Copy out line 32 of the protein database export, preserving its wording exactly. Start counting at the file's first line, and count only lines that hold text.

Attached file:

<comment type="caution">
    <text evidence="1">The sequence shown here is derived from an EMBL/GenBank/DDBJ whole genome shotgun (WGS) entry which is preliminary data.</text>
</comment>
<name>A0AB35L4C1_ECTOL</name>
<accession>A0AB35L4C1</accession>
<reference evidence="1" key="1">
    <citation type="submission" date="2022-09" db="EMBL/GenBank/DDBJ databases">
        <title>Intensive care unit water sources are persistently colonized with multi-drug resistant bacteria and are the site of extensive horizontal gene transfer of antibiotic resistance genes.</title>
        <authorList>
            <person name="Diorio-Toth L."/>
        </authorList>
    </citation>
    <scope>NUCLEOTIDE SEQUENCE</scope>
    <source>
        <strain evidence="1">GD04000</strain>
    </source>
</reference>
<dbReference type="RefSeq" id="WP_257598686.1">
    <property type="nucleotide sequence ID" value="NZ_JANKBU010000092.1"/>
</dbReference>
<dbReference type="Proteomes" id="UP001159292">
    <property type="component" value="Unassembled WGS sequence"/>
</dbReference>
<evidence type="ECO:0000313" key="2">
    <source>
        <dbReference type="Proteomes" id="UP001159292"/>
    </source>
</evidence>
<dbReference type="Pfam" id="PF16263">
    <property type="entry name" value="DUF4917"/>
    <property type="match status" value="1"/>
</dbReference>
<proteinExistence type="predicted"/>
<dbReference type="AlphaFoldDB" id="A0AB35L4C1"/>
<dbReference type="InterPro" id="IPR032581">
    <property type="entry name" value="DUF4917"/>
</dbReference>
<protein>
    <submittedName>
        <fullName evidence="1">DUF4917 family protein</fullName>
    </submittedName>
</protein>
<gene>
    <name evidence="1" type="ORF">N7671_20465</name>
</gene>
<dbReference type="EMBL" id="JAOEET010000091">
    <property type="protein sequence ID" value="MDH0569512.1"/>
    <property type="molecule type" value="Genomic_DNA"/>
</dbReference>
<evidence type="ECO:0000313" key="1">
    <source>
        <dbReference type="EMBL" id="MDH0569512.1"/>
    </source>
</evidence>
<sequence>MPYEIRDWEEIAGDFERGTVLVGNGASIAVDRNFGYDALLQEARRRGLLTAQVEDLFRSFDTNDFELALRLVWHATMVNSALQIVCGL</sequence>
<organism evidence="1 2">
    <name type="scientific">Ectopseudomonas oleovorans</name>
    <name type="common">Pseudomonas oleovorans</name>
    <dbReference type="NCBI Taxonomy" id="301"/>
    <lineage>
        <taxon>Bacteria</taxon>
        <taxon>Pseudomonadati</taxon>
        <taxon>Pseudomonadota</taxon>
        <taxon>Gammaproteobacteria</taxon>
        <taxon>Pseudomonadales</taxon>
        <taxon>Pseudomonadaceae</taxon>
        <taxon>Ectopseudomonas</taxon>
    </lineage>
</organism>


</dbReference>